Bobby "Booger" Barter's death is devastating to the barrel racing and team roping industries. With that said, his death has underscored the fact that these so-called industries are much more than just that - these are communities of people who love and care for one another in ways not comparable in many other areas of life.

While the details of Barter's death remain unclear and may never truly be known to anyone but his immediate family and Barter himself, what will always be known is how Barter lived. His devotion to barrel racing and team roping as sports and as communities of people produced forums like, where still today complete strangers are coming together to morn his loss. Though they are in mourning, conversations continue on about Christmas recipes, the National Finals Rodeo and more.

Already, an NBHA district in Texas is organizing a fundraiser for Barter's young son, Bandera, selling $5-arm bands. Friends of Barter are uploading videos of his fun-loving ways to the forum, and some are discussing having a Booger Barter Memorial Show.

For some reason that I'll never know or begin to understand, barrel racers come together because we get each other. In times of grief, we can relate to one another like few others in our lives. In times of joy, we celebrate together. When Sherri Cervi and Tammy Key ran Stingray and Dinero, respectively, in Round 6, we all knew that we were witnessing a special moment in barrel racing history. Unfortunately, we also knew that that moment would be overshadowed by the heartbreaking moment that occurred in Athens, Texas, earlier that same day.

Yesterday, I posted a short blip about Barter's death, linking to The Barrel Racing Report that ran what appeared on the World Barrel Racing and World Team Roping websites. That short post received more views than any other story in the nine-month history of this blog. In fact, it received more than twice as many views as any other post I've ever put on the site.

Normally, most of the Barrel Racing Blog's readers come from Pennsylvania and Ohio, but yesterday, a national audience flocked to this small site. Readers came in from Athens, Texas, and Athens, Ohio. Obviously, most visited the post about Barter's death, but many poked around at what else the Barrel Racing Blog had to offer. If I were to guess why, I would say it's because we as barrel racers can't help ourselves - if we see an article about Joe B Jammin or a listing of results from a small town rodeo in Ohio, we can't resist.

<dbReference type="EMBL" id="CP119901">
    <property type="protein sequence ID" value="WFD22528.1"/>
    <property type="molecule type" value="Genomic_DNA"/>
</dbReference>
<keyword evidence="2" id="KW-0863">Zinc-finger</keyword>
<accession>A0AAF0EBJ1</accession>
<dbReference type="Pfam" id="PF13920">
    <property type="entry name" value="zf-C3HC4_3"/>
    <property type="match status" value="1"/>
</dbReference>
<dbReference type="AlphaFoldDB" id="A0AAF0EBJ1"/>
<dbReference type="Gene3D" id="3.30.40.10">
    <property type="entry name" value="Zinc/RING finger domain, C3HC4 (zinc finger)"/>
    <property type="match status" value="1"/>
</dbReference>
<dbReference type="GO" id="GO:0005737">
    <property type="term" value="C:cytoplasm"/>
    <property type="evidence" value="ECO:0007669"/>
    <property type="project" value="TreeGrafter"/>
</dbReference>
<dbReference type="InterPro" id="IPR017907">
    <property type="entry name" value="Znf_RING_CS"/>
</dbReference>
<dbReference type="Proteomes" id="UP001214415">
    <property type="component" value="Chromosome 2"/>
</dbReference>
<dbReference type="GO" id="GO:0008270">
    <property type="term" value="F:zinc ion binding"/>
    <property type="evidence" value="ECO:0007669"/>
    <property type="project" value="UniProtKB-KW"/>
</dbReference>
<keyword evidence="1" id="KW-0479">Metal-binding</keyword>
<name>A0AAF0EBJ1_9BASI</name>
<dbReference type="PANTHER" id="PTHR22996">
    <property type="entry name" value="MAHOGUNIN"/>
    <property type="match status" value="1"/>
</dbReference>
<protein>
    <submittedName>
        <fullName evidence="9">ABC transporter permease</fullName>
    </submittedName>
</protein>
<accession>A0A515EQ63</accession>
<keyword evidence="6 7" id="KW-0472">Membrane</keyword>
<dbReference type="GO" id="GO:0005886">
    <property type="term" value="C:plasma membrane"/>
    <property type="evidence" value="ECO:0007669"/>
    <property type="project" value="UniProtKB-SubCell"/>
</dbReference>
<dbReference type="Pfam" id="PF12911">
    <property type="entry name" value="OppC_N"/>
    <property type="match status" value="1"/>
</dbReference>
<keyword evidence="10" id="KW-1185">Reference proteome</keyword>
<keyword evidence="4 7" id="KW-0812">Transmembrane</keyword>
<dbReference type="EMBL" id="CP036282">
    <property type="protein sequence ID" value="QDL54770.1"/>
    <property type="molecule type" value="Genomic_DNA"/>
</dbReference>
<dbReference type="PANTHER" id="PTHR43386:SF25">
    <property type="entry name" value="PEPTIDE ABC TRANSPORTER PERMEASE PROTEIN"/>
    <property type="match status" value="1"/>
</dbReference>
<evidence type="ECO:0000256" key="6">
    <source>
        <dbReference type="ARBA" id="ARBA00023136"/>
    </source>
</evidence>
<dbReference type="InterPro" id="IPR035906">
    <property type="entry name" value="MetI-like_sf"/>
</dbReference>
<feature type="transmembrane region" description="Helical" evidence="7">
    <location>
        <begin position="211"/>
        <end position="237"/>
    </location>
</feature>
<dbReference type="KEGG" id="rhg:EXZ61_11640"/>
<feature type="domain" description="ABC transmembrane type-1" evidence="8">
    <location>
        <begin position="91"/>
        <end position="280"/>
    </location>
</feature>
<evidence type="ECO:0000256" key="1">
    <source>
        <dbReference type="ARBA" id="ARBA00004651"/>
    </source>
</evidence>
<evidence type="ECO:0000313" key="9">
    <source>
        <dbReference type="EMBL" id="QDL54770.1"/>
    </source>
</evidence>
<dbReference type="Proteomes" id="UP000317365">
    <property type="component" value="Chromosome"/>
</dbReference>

Wednesday, December 9, 2009

Sad news in this week's Barrel Racing Report

This week's issue of The Barrel Racing Report delivers some terrible news for the barrel racing industry as a whole. As reported last night on World Barrel Racing Production's and World Team Roping Production's websites, Bobby "Booger" Barter has died and with him he has taken the WBR and WTR. His death and the loss of the WBR and WTR has left a vacuum in the industry, one that because of lessons learned from Barter's groundbreaking ventures in both industries, will be filled in due time.

Tuesday, December 8, 2009

Change is Coming!

So, if you've noticed that things have slowed down here at The Barrel Racing Blog, I really apologize! I've been making big plans to move this blog over to a NEW site, with tons of new features and lots of great information.

Pretty soon, I'll need you all to start logging onto, where I'll be adding content daily. The new site right now has the same content as this one, and you can continue to get content on both sites until Jan. 1 when the new site will be fully up-and-running!

Throughout this process, I'd love to get feedback from my loyal readers. This website began as a venture in building an online community of barrel racers and helping barrel racing enthusiasts connect with one another. So, nothing would help me more than hearing from you exactly what you would like to see in a barrel racing website.

QUESTIONS: What can I do to improve The Barrel Racing Blog? How can I help you interact more with this site and with one another?